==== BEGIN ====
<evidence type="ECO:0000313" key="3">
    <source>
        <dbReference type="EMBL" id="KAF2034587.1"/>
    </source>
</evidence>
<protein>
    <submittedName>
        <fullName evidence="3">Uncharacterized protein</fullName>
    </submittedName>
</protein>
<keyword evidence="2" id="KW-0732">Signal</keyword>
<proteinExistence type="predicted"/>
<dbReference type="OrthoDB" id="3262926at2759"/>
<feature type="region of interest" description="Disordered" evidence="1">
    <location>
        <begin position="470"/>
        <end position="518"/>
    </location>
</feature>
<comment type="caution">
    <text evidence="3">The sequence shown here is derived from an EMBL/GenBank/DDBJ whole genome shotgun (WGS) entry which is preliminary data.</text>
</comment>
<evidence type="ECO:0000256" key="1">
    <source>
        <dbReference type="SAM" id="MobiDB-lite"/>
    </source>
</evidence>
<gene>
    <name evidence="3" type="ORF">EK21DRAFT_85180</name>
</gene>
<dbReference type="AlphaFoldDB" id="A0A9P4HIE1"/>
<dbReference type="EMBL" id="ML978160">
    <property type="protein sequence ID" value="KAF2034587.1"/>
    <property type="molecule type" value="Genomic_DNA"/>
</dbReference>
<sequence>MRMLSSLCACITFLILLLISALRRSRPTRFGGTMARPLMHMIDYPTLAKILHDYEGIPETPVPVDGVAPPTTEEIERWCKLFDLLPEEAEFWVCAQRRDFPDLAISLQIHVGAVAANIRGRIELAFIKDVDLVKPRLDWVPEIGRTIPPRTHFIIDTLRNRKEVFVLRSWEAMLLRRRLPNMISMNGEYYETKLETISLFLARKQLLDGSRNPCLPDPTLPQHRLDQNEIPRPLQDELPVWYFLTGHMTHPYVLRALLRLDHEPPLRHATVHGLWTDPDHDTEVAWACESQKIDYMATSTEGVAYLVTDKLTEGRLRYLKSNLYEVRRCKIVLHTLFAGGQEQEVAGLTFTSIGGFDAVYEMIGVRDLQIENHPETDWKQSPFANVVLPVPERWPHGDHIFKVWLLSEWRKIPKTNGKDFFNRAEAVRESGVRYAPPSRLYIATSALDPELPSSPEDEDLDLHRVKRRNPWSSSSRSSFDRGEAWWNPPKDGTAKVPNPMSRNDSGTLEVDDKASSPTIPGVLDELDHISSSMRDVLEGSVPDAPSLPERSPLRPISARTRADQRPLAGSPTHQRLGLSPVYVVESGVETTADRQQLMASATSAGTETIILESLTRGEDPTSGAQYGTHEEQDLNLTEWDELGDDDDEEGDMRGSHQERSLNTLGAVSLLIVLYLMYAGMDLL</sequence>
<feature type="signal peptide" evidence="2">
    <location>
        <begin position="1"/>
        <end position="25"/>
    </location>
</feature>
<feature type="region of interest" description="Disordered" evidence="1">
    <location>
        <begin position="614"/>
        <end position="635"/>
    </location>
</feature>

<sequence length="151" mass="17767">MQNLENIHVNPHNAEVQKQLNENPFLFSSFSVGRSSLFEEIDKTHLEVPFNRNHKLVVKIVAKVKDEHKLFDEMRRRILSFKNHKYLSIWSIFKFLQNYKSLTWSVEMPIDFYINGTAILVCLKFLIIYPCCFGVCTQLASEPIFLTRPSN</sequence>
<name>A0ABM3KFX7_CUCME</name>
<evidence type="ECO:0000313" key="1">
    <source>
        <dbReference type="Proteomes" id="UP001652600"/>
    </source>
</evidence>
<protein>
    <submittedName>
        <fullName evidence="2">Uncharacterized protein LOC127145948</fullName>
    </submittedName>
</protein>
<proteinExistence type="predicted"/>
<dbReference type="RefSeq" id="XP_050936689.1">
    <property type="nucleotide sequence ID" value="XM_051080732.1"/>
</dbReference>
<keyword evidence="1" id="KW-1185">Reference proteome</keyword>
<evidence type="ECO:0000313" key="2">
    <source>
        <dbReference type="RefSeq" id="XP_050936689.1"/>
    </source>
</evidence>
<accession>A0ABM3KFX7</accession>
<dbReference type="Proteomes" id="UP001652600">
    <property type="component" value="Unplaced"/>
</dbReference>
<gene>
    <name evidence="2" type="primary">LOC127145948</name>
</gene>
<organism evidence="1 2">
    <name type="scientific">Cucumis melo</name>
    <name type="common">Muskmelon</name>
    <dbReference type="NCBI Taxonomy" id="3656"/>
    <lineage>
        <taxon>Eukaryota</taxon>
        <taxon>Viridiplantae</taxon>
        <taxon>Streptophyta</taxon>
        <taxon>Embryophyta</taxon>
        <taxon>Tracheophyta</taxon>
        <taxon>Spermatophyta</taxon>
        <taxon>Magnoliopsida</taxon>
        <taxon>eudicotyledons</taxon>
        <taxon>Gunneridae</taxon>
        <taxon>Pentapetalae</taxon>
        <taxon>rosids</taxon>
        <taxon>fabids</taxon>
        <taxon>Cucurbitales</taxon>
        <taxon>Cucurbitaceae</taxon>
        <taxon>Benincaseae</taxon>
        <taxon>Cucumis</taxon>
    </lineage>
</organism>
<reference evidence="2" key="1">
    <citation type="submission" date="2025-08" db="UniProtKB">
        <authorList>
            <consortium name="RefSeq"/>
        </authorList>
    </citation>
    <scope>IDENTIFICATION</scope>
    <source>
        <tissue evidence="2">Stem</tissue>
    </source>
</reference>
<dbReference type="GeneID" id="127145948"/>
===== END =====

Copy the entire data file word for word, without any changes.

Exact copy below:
<evidence type="ECO:0000313" key="3">
    <source>
        <dbReference type="EMBL" id="KAF2034587.1"/>
    </source>
</evidence>
<protein>
    <submittedName>
        <fullName evidence="3">Uncharacterized protein</fullName>
    </submittedName>
</protein>
<keyword evidence="2" id="KW-0732">Signal</keyword>
<proteinExistence type="predicted"/>
<dbReference type="OrthoDB" id="3262926at2759"/>
<feature type="region of interest" description="Disordered" evidence="1">
    <location>
        <begin position="470"/>
        <end position="518"/>
    </location>
</feature>
<comment type="caution">
    <text evidence="3">The sequence shown here is derived from an EMBL/GenBank/DDBJ whole genome shotgun (WGS) entry which is preliminary data.</text>
</comment>
<evidence type="ECO:0000256" key="1">
    <source>
        <dbReference type="SAM" id="MobiDB-lite"/>
    </source>
</evidence>
<gene>
    <name evidence="3" type="ORF">EK21DRAFT_85180</name>
</gene>
<dbReference type="AlphaFoldDB" id="A0A9P4HIE1"/>
<dbReference type="EMBL" id="ML978160">
    <property type="protein sequence ID" value="KAF2034587.1"/>
    <property type="molecule type" value="Genomic_DNA"/>
</dbReference>
<sequence>MRMLSSLCACITFLILLLISALRRSRPTRFGGTMARPLMHMIDYPTLAKILHDYEGIPETPVPVDGVAPPTTEEIERWCKLFDLLPEEAEFWVCAQRRDFPDLAISLQIHVGAVAANIRGRIELAFIKDVDLVKPRLDWVPEIGRTIPPRTHFIIDTLRNRKEVFVLRSWEAMLLRRRLPNMISMNGEYYETKLETISLFLARKQLLDGSRNPCLPDPTLPQHRLDQNEIPRPLQDELPVWYFLTGHMTHPYVLRALLRLDHEPPLRHATVHGLWTDPDHDTEVAWACESQKIDYMATSTEGVAYLVTDKLTEGRLRYLKSNLYEVRRCKIVLHTLFAGGQEQEVAGLTFTSIGGFDAVYEMIGVRDLQIENHPETDWKQSPFANVVLPVPERWPHGDHIFKVWLLSEWRKIPKTNGKDFFNRAEAVRESGVRYAPPSRLYIATSALDPELPSSPEDEDLDLHRVKRRNPWSSSSRSSFDRGEAWWNPPKDGTAKVPNPMSRNDSGTLEVDDKASSPTIPGVLDELDHISSSMRDVLEGSVPDAPSLPERSPLRPISARTRADQRPLAGSPTHQRLGLSPVYVVESGVETTADRQQLMASATSAGTETIILESLTRGEDPTSGAQYGTHEEQDLNLTEWDELGDDDDEEGDMRGSHQERSLNTLGAVSLLIVLYLMYAGMDLL</sequence>
<feature type="signal peptide" evidence="2">
    <location>
        <begin position="1"/>
        <end position="25"/>
    </location>
</feature>
<feature type="region of interest" description="Disordered" evidence="1">
    <location>
        <begin position="614"/>
        <end position="635"/>
    </location>
</feature>

<sequence length="151" mass="17767">MQNLENIHVNPHNAEVQKQLNENPFLFSSFSVGRSSLFEEIDKTHLEVPFNRNHKLVVKIVAKVKDEHKLFDEMRRRILSFKNHKYLSIWSIFKFLQNYKSLTWSVEMPIDFYINGTAILVCLKFLIIYPCCFGVCTQLASEPIFLTRPSN</sequence>
<name>A0ABM3KFX7_CUCME</name>
<evidence type="ECO:0000313" key="1">
    <source>
        <dbReference type="Proteomes" id="UP001652600"/>
    </source>
</evidence>
<protein>
    <submittedName>
        <fullName evidence="2">Uncharacterized protein LOC127145948</fullName>
    </submittedName>
</protein>
<proteinExistence type="predicted"/>
<dbReference type="RefSeq" id="XP_050936689.1">
    <property type="nucleotide sequence ID" value="XM_051080732.1"/>
</dbReference>
<keyword evidence="1" id="KW-1185">Reference proteome</keyword>
<evidence type="ECO:0000313" key="2">
    <source>
        <dbReference type="RefSeq" id="XP_050936689.1"/>
    </source>
</evidence>
<accession>A0ABM3KFX7</accession>
<dbReference type="Proteomes" id="UP001652600">
    <property type="component" value="Unplaced"/>
</dbReference>
<gene>
    <name evidence="2" type="primary">LOC127145948</name>
</gene>
<organism evidence="1 2">
    <name type="scientific">Cucumis melo</name>
    <name type="common">Muskmelon</name>
    <dbReference type="NCBI Taxonomy" id="3656"/>
    <lineage>
        <taxon>Eukaryota</taxon>
        <taxon>Viridiplantae</taxon>
        <taxon>Streptophyta</taxon>
        <taxon>Embryophyta</taxon>
        <taxon>Tracheophyta</taxon>
        <taxon>Spermatophyta</taxon>
        <taxon>Magnoliopsida</taxon>
        <taxon>eudicotyledons</taxon>
        <taxon>Gunneridae</taxon>
        <taxon>Pentapetalae</taxon>
        <taxon>rosids</taxon>
        <taxon>fabids</taxon>
        <taxon>Cucurbitales</taxon>
        <taxon>Cucurbitaceae</taxon>
        <taxon>Benincaseae</taxon>
        <taxon>Cucumis</taxon>
    </lineage>
</organism>
<reference evidence="2" key="1">
    <citation type="submission" date="2025-08" db="UniProtKB">
        <authorList>
            <consortium name="RefSeq"/>
        </authorList>
    </citation>
    <scope>IDENTIFICATION</scope>
    <source>
        <tissue evidence="2">Stem</tissue>
    </source>
</reference>
<dbReference type="GeneID" id="127145948"/>